I refer to the issue of emergency legislation in respect of the commission of investigation into the IBRC, the Criminal Justice (Stormont House Agreement) (Implementation) Bill and the Climate Action and Low Carbon Development Bill.
I have huge concerns that what we have just heard from the Taoiseach is him kicking for touch on this issue. I raised the matter of emergency legislation last week.
The Taoiseach has written to me and others. I have read his letter. He says that he put forward legislation the previous time based upon what the parties here said. He rejected every amendment we tabled. We voted against the legislation for exactly the reasons that have been vindicated because we are now in the mess the Taoiseach has created for us. He says he cannot publish the Attorney General's advice. That means he has decided not to. He could publish the advice if he wished. Of course, I would be pleased to meet the Taoiseach and other Opposition leaders, but I have no confidence he is going to deal with this issue.
On the criminal justice (Stormont House Agreement) (implementation) Bill, the key thing relates to dealing with the past. I met last week with the family of Seamus Ludlow who was shot dead by a Unionist paramilitary gang. His case was recommended by the Barron report and the Joint Commission on Justice, Equality, Defence and Women's Rights in its final report of March 2006 recommended that there be two commissions of investigation. The Government has not moved on that. Will the Government act on the recommendations? Will it agree to implement the joint committee's recommendation to establish the two commissions of investigation?
On the Climate Action and Low Carbon Development Bill, I have asked the Taoiseach for as long as three weeks to set time aside for a debate on the outcome of the Paris climate change conference. We saw with Storm Desmond the impact of climate change on communities, families and small businesses.
I do not agree with the Deputy. I merely set out the situation in so far as we as a country are part of the European Union and have signed on for serious reductions in targets. I merely point out that in the technical discussions that will take place, we have a different profile. We will meet our target between 2020 and 2030 but no targets have been set for our country yet. The climate Bill has gone to the President for signature. I will ask the Whip to consider the time allocations to see whether it might be possible to have a debate or some comments in respect of the Paris COP21 discussions.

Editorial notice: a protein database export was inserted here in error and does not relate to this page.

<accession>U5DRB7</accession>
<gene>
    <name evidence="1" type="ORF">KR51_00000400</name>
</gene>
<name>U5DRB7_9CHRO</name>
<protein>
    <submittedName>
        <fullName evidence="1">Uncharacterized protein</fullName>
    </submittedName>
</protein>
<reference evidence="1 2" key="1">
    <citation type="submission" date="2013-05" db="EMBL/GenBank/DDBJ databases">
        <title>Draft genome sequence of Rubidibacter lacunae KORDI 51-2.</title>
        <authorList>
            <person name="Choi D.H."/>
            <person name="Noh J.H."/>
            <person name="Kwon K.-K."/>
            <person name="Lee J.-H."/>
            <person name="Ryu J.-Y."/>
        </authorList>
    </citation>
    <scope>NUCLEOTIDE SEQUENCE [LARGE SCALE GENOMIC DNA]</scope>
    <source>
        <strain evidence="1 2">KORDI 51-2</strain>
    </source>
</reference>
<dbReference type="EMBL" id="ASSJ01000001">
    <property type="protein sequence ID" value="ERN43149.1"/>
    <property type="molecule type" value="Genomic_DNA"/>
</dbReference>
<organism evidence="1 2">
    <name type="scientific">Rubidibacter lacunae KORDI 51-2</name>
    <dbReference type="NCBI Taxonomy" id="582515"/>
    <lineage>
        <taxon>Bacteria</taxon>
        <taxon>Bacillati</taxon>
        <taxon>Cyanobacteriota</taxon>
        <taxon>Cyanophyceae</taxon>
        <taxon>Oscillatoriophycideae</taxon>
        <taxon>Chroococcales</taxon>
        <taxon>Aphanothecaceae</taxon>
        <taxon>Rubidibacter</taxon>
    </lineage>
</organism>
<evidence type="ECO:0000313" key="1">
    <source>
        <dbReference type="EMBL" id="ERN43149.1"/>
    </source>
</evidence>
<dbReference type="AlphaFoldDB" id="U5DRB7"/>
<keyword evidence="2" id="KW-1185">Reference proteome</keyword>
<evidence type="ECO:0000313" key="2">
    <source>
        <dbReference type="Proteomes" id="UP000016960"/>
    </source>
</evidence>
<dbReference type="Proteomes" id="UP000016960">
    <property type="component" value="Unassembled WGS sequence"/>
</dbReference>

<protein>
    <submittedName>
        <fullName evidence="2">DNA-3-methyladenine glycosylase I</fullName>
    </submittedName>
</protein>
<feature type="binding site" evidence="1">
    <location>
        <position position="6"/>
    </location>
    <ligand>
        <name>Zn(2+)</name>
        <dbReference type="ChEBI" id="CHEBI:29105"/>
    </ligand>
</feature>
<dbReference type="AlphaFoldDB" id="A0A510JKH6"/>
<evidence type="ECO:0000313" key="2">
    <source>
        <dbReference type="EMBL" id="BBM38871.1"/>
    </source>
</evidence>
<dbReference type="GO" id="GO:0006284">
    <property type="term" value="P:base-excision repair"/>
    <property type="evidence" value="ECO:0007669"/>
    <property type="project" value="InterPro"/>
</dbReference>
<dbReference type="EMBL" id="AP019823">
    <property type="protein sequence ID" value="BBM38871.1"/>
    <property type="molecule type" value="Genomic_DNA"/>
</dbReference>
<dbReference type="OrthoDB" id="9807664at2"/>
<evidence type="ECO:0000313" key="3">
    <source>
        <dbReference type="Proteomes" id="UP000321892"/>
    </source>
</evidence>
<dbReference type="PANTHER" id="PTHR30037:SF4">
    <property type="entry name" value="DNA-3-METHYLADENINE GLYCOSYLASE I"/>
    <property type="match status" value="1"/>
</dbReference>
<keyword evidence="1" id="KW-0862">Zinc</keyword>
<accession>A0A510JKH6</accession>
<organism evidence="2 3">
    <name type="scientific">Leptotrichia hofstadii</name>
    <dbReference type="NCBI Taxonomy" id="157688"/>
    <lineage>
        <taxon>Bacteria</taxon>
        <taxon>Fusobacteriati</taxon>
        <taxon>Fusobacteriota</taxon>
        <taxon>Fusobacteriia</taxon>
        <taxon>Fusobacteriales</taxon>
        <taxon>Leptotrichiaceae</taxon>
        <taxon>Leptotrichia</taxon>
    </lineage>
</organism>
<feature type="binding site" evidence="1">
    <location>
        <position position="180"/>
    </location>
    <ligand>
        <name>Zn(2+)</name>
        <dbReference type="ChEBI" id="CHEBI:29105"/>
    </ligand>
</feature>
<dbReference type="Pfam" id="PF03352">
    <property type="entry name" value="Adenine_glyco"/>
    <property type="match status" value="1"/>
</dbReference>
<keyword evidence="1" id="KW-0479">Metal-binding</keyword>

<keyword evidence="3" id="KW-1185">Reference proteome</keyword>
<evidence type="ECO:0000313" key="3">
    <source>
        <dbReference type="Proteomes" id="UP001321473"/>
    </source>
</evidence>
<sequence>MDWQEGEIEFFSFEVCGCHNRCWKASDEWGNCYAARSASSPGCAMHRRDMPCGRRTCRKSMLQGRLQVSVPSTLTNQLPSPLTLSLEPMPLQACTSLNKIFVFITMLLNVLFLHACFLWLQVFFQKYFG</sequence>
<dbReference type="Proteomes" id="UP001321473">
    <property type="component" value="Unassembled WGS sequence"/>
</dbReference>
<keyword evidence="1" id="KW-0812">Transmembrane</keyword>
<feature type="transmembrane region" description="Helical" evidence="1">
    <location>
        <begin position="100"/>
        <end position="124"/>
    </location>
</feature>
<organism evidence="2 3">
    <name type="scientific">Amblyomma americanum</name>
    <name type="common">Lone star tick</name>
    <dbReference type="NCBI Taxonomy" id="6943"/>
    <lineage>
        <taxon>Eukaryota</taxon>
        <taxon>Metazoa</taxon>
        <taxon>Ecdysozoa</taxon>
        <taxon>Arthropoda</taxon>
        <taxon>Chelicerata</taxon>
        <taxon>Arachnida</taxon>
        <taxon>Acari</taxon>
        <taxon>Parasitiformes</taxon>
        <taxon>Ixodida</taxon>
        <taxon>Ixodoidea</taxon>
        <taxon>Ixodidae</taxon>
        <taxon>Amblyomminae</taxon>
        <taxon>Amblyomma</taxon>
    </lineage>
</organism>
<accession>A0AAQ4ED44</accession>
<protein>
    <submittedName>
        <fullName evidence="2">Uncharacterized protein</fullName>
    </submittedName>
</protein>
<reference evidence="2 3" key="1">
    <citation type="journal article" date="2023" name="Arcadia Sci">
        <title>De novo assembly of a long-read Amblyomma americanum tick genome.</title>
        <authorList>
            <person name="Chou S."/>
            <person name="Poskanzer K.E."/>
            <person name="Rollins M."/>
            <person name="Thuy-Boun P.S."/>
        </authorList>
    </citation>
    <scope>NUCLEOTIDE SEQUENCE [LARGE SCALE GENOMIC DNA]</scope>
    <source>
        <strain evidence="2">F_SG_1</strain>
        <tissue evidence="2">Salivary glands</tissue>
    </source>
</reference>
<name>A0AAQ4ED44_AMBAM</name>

I look forward to meeting Deputy Adams, Deputy Martin and others on the IBRC. On the criminal justice (Stormont House Agreement) (Implementation) Bill, Seamus Ludlow, God rest him, is not the only one who has been involved here. Let us see how the North-South ministerial meeting on Friday progresses. It is First Minister Robinson's last one. I hope Stormont can stand up to the test. I will consider the implications of what Deputy Adams has said in regard to the late Seamus Ludlow.
The Taoiseach is well aware at this stage of my concerns about the lack of any grievance procedure for parents of school-going children. It is an ongoing issue and an ongoing failure on the part of the State to address this issue adequately. Among a number of key indications we want to see brought forward is the school admissions Bill. When will it be brought in? It would enable us to progress this issue and ultimately to move to the establishment of an ombdudsman for education. It is important to bring the legislation before the House as speedily as possible.
It is 22 months since the motorised transport grant and mobility allowance scheme left people with a disability marooned in their homes awaiting the establishment of an alternative scheme in the health (transport support) Bill which was to be published in September 2014. What is the delay in the publication of the Bill and when will we see it?
When is publication of the building control Bill expected to place construction industry registry Ireland on a statutory footing thereby providing in law for the registration of builders, contractors and specialist subcontractors?
I remind the Taoiseach that there are five working days left to get the one-year bankruptcy Bill enacted and operational. There should be no more than two years' income attachment as one of the provisions.
I am not bearing with you. This is about promised legislation and it happens every time I call the Deputy. I was not going to call him and in future I will not if he keeps going on like this.